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gave way to this more important work on the fite of it; and

additional ground having been procured, as well as ad-
ditional houses, erected, the work, already employs about
250 men, women, and children. The spirit and success, with
which the business is. here condućted, may be judged of by
the following instance : In the year 1793, when the general
stagnation of credit, and the want of market for cotton goods
in particular, induced many of the principal manufacturers,
either to dismiss a part of their working people, or to restrićt
their employment to 3 or 4 days in the week, the managers
of this printfield, though then but an infant Company, re-
jećted such an expedient, and at the same time adopted
another well worthy of being imitated, if the same necessity
fhould again occur. Instead of dismissing any of their people,
or restrićting their days of working, they made a small re-
dućtion, for the time, in the rate of wages, which enabled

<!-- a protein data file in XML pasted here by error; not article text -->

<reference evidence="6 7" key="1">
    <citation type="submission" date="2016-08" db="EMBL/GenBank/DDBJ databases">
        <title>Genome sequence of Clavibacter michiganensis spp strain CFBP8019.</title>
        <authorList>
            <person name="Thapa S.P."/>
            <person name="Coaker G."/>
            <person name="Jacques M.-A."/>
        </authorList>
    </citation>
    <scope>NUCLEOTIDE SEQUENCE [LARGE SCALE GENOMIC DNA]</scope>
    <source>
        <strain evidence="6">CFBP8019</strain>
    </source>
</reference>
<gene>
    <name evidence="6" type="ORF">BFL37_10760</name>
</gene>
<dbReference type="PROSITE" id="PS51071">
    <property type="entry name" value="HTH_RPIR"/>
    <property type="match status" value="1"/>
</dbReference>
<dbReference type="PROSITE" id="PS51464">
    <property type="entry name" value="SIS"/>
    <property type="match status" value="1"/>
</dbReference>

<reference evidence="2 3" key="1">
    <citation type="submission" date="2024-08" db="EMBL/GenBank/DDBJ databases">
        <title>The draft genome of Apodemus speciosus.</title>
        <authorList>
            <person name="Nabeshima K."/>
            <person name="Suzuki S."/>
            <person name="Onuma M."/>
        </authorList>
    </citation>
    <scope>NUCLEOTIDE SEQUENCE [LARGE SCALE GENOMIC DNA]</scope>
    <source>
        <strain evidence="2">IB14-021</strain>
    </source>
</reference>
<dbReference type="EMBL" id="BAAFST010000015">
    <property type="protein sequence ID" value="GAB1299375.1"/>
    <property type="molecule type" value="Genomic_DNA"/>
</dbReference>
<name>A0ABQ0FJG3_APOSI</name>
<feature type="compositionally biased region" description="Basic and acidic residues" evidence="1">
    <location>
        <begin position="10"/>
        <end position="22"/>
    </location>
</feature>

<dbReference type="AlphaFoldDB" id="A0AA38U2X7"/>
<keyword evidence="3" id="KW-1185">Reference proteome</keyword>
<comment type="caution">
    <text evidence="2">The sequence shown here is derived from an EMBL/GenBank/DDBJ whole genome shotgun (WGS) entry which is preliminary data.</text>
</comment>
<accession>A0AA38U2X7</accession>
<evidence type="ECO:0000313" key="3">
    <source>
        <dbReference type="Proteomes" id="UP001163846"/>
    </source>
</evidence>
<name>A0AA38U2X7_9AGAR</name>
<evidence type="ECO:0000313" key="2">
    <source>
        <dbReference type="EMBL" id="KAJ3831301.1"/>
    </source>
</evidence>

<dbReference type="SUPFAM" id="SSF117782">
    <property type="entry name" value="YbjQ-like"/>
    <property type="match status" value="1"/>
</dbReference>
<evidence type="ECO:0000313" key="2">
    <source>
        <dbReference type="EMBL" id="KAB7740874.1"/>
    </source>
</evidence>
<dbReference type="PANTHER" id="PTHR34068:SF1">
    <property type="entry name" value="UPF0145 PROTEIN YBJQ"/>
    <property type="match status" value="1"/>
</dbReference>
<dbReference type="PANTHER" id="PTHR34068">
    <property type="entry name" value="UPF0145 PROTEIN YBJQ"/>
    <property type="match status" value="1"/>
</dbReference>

them more easily to keep the usual number of hands in con-
stant employment; and while, in this way, the earnings of
the working people were less impaired, the full benefit of
their industry was preserved to the public, and the vices that
arise from idleness happily prevented. This work derives
much advantage from the staple manufacture of the country
around being cloth of such kinds as are adapted to the pur-
pose of printing, and from a safe, regular, and expeditious
conveyance of goods to the London market, by means of the
small vessels that are employed in carrying salmon from the
port of Perth. Befides these things, the whole country
around Perth affords peculiar encouragement to manufactu-
rers of every description, from the average prices of corn and
butcher's meat being here confiderably lower than in the west
of Scotland, which is at present the principal seat of manu-